Another important concern about carbon credits is additionality. To be valuable, carbon credits must be generated from conservation practices that would not have been adopted without payment. Most private carbon programs require additionality as part of the new adoption of conservation practices. However, many farmers have already adopted such conservation practices long before there was any discussion of carbon sequestering. Any policies or sequestration programs would not want to create an incentive for these farmers to un-do these practices and start them over just to reap the benefits of future carbon credits. While a few initiatives offer a one-time payment for past eligible practices, this still means there are no additional climate benefits on these payments. The issues of permanence and additionality create uncertainty that might make a credit buyer uneasy about the quality of agricultural carbon credits.
Furthermore, current private carbon initiatives have a variety of methods to quantify, verify, and certify the amount of carbon being removed or sequestered. At least six different carbon quantification models and two primary guidelines of measurement, reporting, and verification (MRV) systems are used across US programs. Current MRV involves either soil testing, remote sensing, or both to determine conservation impacts on GHG emissions. While soil testing provides more accurate readings of soil organic matter, it is pricier than remote sensing technology, which has been adopted more widely. The differences in methods affect how much farmers get paid. At the same time, the disparity in outcomes reflects the imprecision of these methods to measure the amount of carbon sequestered, and emissions avoidance is extremely difficult to gauge.
Unlike other agricultural commodity markets, current agricultural carbon markets are also hampered by a lack of standardization and transparency. The current carbon programs offer various options to farmers. Most programs award carbon credits to producers, while some programs offer fixed payments per practice, and some have both output- and practice-based payments. Participants decide whether to join and in which program to participate using the estimates of carbon sequestered, which differ across methods. Relatedly, the actual payments vary based not only on the outcomes and carbon prices but the particular market program. Although all carbon models are very well documented in the scientific literature, at present there is insufficient information in the public domain to assess the main variables driving the resulting carbon sequestration estimates. The diversity of the carbon programs and uncertain outcomes make it difficult for agricultural producers to make their best choice.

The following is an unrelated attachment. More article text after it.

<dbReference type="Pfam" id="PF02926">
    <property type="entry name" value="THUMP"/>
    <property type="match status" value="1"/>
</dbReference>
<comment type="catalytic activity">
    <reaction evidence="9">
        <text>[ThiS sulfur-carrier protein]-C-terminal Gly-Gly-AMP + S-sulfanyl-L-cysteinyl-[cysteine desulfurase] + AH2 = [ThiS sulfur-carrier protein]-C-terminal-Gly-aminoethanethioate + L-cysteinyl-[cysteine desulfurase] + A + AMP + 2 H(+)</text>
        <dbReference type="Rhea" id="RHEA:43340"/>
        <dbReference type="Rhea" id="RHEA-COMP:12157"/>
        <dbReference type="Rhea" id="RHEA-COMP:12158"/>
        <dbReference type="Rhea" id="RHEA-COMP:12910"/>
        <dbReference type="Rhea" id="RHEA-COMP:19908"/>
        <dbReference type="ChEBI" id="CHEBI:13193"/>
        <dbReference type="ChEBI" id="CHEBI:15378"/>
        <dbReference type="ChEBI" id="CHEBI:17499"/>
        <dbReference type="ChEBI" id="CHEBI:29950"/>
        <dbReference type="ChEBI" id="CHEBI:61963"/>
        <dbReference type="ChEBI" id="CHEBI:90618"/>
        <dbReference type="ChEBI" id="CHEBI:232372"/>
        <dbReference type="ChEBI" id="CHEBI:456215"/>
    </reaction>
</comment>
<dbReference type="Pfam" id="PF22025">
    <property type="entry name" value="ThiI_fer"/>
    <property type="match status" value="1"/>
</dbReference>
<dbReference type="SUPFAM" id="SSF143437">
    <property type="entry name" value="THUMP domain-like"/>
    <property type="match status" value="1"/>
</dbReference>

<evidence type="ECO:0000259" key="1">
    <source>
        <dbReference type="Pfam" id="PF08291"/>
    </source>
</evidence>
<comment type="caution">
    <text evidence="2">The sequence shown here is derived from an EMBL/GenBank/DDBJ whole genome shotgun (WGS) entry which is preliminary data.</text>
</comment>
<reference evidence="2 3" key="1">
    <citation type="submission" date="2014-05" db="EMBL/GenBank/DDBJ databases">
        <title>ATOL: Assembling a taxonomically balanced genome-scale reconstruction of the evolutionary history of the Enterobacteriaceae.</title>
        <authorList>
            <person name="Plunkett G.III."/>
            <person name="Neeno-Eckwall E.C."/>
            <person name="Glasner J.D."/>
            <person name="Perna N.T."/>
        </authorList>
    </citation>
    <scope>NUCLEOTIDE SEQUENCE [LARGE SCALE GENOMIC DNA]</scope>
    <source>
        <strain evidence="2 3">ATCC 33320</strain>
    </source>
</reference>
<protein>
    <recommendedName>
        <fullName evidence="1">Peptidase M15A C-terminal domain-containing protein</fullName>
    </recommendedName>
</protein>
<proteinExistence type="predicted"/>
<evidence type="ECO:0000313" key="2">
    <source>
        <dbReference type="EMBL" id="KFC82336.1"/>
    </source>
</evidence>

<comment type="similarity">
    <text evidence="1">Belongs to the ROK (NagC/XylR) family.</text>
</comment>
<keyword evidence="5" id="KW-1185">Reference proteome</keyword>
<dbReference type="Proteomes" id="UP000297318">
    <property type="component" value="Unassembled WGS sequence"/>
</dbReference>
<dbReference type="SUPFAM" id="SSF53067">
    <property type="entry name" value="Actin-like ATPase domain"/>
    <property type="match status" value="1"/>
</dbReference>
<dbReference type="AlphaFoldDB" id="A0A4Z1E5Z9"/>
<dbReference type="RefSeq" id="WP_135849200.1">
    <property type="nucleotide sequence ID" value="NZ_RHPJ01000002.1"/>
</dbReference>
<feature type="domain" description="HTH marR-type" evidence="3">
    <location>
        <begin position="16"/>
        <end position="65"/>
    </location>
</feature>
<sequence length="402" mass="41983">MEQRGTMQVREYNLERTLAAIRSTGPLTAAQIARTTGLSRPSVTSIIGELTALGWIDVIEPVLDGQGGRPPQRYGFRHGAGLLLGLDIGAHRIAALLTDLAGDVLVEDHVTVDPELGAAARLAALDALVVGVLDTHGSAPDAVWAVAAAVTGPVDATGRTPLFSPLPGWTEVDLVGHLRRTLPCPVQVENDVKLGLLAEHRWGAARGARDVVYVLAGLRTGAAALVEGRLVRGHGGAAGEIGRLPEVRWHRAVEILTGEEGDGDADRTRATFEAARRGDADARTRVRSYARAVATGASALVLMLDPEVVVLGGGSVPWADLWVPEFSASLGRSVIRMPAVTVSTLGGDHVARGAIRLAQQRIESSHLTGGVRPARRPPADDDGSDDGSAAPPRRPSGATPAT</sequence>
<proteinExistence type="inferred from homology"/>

To summarize, the problems on the supply side of agricultural carbon credits are the variety of carbon programs with different protocols, quantification, MRV, and standards for quality. Meanwhile, on the demand side, the major issue is the credit buyer’s trust in high-quality agricultural carbon credits due to issues of permanence, additionality, leakage, and avoidance of double counting. The problems on both sides lie in the lack of a unifying definition of the market, protocols, quantification methods, and MRV standards.
New legislation in the Consolidation Appropriations Act of 2023 may alleviate some of these problems. The Consolidated Appropriations Act of 2023, signed into law on December 29, 2022, is the latest effort to shape the voluntary agricultural and forestry carbon markets. It authorizes the US Department of Agriculture (USDA) to establish a Greenhouse Gas Technical Assistance Provider and Third-Party Verifier (GHG TAP & TPV) Program (originally featured in the Senate-passed Growing Climate Solutions Bill of 2021). The USDA will determine whether to create the program by October 2023. Hypothetically, the GHG TAP & TPV Program will facilitate farmers, ranchers, and forest landowners participating in carbon markets by providing technical assistance and information on existing voluntary carbon credit markets. The program will certify technical assistance providers and third-party verifiers and ensure a fair share of revenues to participants.